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Statement by Gilbert F. Houngbo, IFAD President, at COP26 Press Conference: Achieving sustainable & prosperous food systems

with Idris and Sabrina Elba, Conservation International, World Economic Forum, Food Systems Special Envoy Agnes Kalibata and Vanessa Nakate

06 noviembre 2021

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Today we have a priceless opportunity to advance the fight against climate change and deliver on our sustainable development goal commitments.

But success will depend, in no small part, on investing in the billions of women and men who work on small farms to grow our food. 

They are at the frontline of climate change. And they are the custodians of natural resources and biodiversity. But right now, they are not getting the help they need to adapt.

For every 18 dollars spent on climate change mitigation, only one dollar is spent on adaptation. That needs to change.

Small farms are remarkably productive. They grow one-third of our food on only one-tenth of the world’s agricultural land. With the right support they can grow even more and healthier food, and play a key role in feeding growing populations, while at the same time reversing land degradation, deforestation and biodiversity loss.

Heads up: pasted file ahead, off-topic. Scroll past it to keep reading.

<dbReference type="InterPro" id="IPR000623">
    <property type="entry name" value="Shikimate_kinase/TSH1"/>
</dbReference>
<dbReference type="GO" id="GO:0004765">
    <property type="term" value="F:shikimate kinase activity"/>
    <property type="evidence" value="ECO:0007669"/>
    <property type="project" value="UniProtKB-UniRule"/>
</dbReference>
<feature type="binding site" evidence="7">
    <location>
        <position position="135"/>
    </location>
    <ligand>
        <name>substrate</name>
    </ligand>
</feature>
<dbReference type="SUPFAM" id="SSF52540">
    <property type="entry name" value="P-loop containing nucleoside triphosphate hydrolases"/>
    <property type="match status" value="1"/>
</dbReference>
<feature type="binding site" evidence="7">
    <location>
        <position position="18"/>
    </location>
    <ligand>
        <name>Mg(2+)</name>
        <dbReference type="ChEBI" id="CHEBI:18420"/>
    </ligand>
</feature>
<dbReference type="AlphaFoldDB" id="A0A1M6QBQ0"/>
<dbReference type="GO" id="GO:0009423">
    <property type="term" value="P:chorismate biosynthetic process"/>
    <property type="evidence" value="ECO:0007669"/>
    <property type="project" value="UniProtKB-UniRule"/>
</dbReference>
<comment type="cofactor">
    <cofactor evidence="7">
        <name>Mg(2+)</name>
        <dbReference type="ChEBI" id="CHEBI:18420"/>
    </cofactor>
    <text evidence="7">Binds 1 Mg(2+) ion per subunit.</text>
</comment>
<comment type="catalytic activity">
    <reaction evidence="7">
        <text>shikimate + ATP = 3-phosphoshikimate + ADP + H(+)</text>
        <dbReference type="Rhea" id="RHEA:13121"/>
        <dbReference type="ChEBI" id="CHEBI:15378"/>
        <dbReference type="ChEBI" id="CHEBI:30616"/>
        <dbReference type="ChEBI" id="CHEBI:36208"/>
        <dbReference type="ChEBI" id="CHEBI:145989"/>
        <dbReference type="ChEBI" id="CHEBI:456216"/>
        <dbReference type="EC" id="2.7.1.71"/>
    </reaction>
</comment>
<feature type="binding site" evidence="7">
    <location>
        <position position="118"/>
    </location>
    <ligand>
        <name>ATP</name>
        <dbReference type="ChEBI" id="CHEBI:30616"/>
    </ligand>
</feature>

But in this era of climate change, if we don’t fund small farmers the effects will ripple across the world.

Failure to act comes with high risks – of failed crops, higher poverty and hunger triggering more conflict, forced migration and instability. 

But by investing in climate change adaptation now, can we avert these risks and achieve strong and sustainable food systems built on the bedrock of prosperous and productive small-scale farms.

This is why IFAD is scaling up our Adaptation for Smallholder Agriculture Programme – and why we need world leaders to step up funding for it. We must ensure small-scale producers have what they need to build resilient livelihoods and ecosystems, and grow more food for us all.

Investing in agriculture is more effective than any other investment for ending poverty and hunger. And it is critical for safeguarding biodiversity and maintaining healthy and productive ecosystems for future generations.

World leaders at COP have an opportunity to turn the tide. 

The time for action is now.